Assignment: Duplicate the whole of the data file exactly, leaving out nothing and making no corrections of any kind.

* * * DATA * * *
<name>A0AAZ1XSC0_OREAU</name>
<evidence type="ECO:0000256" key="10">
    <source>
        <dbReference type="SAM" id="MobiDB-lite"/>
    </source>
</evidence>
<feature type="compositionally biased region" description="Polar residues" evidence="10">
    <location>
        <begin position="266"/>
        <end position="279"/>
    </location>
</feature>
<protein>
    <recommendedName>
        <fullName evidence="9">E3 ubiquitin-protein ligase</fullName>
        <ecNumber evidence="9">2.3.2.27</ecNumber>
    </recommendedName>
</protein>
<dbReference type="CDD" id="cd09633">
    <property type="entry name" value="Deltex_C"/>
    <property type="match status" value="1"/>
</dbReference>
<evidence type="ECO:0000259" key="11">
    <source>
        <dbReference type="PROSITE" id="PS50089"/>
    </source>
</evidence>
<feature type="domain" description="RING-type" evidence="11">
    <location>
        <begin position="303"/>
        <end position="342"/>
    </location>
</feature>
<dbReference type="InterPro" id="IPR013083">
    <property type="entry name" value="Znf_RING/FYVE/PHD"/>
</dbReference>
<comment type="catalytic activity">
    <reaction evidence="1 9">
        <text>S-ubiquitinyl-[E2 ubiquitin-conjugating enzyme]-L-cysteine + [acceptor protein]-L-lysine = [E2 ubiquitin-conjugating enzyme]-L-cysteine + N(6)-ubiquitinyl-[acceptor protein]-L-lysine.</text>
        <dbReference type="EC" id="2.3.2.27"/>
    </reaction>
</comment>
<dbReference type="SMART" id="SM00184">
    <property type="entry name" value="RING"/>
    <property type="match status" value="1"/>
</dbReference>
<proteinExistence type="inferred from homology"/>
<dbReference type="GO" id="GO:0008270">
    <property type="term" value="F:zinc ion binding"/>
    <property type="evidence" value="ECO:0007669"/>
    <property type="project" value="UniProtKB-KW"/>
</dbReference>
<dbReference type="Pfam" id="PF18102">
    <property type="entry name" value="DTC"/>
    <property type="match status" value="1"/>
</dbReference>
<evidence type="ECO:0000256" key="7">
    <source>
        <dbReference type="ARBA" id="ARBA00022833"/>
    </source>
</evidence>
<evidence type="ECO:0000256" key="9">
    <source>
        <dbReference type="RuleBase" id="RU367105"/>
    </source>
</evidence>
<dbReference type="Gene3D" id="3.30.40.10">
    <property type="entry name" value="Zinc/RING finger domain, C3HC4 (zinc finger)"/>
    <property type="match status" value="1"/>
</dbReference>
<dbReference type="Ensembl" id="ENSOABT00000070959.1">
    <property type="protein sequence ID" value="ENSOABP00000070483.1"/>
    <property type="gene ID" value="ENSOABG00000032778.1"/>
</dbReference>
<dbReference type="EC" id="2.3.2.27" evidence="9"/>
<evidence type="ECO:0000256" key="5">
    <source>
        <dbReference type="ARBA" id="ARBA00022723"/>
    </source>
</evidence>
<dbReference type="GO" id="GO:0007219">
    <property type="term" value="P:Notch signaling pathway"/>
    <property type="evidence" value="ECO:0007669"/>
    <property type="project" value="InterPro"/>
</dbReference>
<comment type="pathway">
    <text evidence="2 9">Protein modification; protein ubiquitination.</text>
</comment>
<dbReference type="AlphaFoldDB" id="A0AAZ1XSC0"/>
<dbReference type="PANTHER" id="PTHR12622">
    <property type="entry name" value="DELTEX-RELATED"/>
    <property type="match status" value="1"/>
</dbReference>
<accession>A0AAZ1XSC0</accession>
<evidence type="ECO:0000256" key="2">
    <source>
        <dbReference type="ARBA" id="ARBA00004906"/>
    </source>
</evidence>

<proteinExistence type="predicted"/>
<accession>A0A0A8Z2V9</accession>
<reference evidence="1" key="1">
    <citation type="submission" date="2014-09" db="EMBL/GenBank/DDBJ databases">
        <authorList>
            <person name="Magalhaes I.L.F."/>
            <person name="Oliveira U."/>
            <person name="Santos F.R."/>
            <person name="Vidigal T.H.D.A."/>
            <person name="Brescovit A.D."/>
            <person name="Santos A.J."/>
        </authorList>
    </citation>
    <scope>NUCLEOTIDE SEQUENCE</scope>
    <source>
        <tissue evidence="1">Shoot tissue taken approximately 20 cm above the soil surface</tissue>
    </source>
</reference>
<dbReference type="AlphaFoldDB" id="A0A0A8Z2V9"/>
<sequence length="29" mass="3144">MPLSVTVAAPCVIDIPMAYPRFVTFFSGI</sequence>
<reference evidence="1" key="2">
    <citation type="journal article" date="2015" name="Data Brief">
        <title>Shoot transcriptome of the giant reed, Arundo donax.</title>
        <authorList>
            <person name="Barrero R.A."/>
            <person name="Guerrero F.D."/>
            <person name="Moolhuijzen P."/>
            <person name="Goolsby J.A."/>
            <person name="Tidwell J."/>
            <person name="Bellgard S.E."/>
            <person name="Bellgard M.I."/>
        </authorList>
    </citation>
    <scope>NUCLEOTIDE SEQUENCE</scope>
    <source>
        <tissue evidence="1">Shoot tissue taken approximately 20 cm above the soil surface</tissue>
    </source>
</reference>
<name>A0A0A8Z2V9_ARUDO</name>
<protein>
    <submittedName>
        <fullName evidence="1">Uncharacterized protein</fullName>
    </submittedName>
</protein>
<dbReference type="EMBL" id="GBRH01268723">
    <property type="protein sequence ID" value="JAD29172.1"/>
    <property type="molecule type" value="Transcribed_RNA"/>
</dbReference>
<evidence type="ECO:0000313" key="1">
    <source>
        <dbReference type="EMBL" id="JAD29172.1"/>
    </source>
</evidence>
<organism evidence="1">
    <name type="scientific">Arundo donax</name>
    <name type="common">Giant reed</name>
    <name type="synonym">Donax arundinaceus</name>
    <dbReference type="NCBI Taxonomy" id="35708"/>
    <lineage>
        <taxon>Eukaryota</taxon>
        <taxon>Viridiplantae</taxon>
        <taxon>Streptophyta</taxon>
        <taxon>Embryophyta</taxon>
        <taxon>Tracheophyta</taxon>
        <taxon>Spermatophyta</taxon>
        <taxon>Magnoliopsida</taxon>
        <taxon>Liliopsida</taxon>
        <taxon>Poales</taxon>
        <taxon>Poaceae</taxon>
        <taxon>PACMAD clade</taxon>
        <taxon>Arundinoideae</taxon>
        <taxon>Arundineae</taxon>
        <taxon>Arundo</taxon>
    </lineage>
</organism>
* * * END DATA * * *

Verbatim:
<name>A0AAZ1XSC0_OREAU</name>
<evidence type="ECO:0000256" key="10">
    <source>
        <dbReference type="SAM" id="MobiDB-lite"/>
    </source>
</evidence>
<feature type="compositionally biased region" description="Polar residues" evidence="10">
    <location>
        <begin position="266"/>
        <end position="279"/>
    </location>
</feature>
<protein>
    <recommendedName>
        <fullName evidence="9">E3 ubiquitin-protein ligase</fullName>
        <ecNumber evidence="9">2.3.2.27</ecNumber>
    </recommendedName>
</protein>
<dbReference type="CDD" id="cd09633">
    <property type="entry name" value="Deltex_C"/>
    <property type="match status" value="1"/>
</dbReference>
<evidence type="ECO:0000259" key="11">
    <source>
        <dbReference type="PROSITE" id="PS50089"/>
    </source>
</evidence>
<feature type="domain" description="RING-type" evidence="11">
    <location>
        <begin position="303"/>
        <end position="342"/>
    </location>
</feature>
<dbReference type="InterPro" id="IPR013083">
    <property type="entry name" value="Znf_RING/FYVE/PHD"/>
</dbReference>
<comment type="catalytic activity">
    <reaction evidence="1 9">
        <text>S-ubiquitinyl-[E2 ubiquitin-conjugating enzyme]-L-cysteine + [acceptor protein]-L-lysine = [E2 ubiquitin-conjugating enzyme]-L-cysteine + N(6)-ubiquitinyl-[acceptor protein]-L-lysine.</text>
        <dbReference type="EC" id="2.3.2.27"/>
    </reaction>
</comment>
<dbReference type="SMART" id="SM00184">
    <property type="entry name" value="RING"/>
    <property type="match status" value="1"/>
</dbReference>
<proteinExistence type="inferred from homology"/>
<dbReference type="GO" id="GO:0008270">
    <property type="term" value="F:zinc ion binding"/>
    <property type="evidence" value="ECO:0007669"/>
    <property type="project" value="UniProtKB-KW"/>
</dbReference>
<dbReference type="Pfam" id="PF18102">
    <property type="entry name" value="DTC"/>
    <property type="match status" value="1"/>
</dbReference>
<evidence type="ECO:0000256" key="7">
    <source>
        <dbReference type="ARBA" id="ARBA00022833"/>
    </source>
</evidence>
<evidence type="ECO:0000256" key="9">
    <source>
        <dbReference type="RuleBase" id="RU367105"/>
    </source>
</evidence>
<dbReference type="Gene3D" id="3.30.40.10">
    <property type="entry name" value="Zinc/RING finger domain, C3HC4 (zinc finger)"/>
    <property type="match status" value="1"/>
</dbReference>
<dbReference type="Ensembl" id="ENSOABT00000070959.1">
    <property type="protein sequence ID" value="ENSOABP00000070483.1"/>
    <property type="gene ID" value="ENSOABG00000032778.1"/>
</dbReference>
<dbReference type="EC" id="2.3.2.27" evidence="9"/>
<evidence type="ECO:0000256" key="5">
    <source>
        <dbReference type="ARBA" id="ARBA00022723"/>
    </source>
</evidence>
<dbReference type="GO" id="GO:0007219">
    <property type="term" value="P:Notch signaling pathway"/>
    <property type="evidence" value="ECO:0007669"/>
    <property type="project" value="InterPro"/>
</dbReference>
<comment type="pathway">
    <text evidence="2 9">Protein modification; protein ubiquitination.</text>
</comment>
<dbReference type="AlphaFoldDB" id="A0AAZ1XSC0"/>
<dbReference type="PANTHER" id="PTHR12622">
    <property type="entry name" value="DELTEX-RELATED"/>
    <property type="match status" value="1"/>
</dbReference>
<accession>A0AAZ1XSC0</accession>
<evidence type="ECO:0000256" key="2">
    <source>
        <dbReference type="ARBA" id="ARBA00004906"/>
    </source>
</evidence>

<proteinExistence type="predicted"/>
<accession>A0A0A8Z2V9</accession>
<reference evidence="1" key="1">
    <citation type="submission" date="2014-09" db="EMBL/GenBank/DDBJ databases">
        <authorList>
            <person name="Magalhaes I.L.F."/>
            <person name="Oliveira U."/>
            <person name="Santos F.R."/>
            <person name="Vidigal T.H.D.A."/>
            <person name="Brescovit A.D."/>
            <person name="Santos A.J."/>
        </authorList>
    </citation>
    <scope>NUCLEOTIDE SEQUENCE</scope>
    <source>
        <tissue evidence="1">Shoot tissue taken approximately 20 cm above the soil surface</tissue>
    </source>
</reference>
<dbReference type="AlphaFoldDB" id="A0A0A8Z2V9"/>
<sequence length="29" mass="3144">MPLSVTVAAPCVIDIPMAYPRFVTFFSGI</sequence>
<reference evidence="1" key="2">
    <citation type="journal article" date="2015" name="Data Brief">
        <title>Shoot transcriptome of the giant reed, Arundo donax.</title>
        <authorList>
            <person name="Barrero R.A."/>
            <person name="Guerrero F.D."/>
            <person name="Moolhuijzen P."/>
            <person name="Goolsby J.A."/>
            <person name="Tidwell J."/>
            <person name="Bellgard S.E."/>
            <person name="Bellgard M.I."/>
        </authorList>
    </citation>
    <scope>NUCLEOTIDE SEQUENCE</scope>
    <source>
        <tissue evidence="1">Shoot tissue taken approximately 20 cm above the soil surface</tissue>
    </source>
</reference>
<name>A0A0A8Z2V9_ARUDO</name>
<protein>
    <submittedName>
        <fullName evidence="1">Uncharacterized protein</fullName>
    </submittedName>
</protein>
<dbReference type="EMBL" id="GBRH01268723">
    <property type="protein sequence ID" value="JAD29172.1"/>
    <property type="molecule type" value="Transcribed_RNA"/>
</dbReference>
<evidence type="ECO:0000313" key="1">
    <source>
        <dbReference type="EMBL" id="JAD29172.1"/>
    </source>
</evidence>
<organism evidence="1">
    <name type="scientific">Arundo donax</name>
    <name type="common">Giant reed</name>
    <name type="synonym">Donax arundinaceus</name>
    <dbReference type="NCBI Taxonomy" id="35708"/>
    <lineage>
        <taxon>Eukaryota</taxon>
        <taxon>Viridiplantae</taxon>
        <taxon>Streptophyta</taxon>
        <taxon>Embryophyta</taxon>
        <taxon>Tracheophyta</taxon>
        <taxon>Spermatophyta</taxon>
        <taxon>Magnoliopsida</taxon>
        <taxon>Liliopsida</taxon>
        <taxon>Poales</taxon>
        <taxon>Poaceae</taxon>
        <taxon>PACMAD clade</taxon>
        <taxon>Arundinoideae</taxon>
        <taxon>Arundineae</taxon>
        <taxon>Arundo</taxon>
    </lineage>
</organism>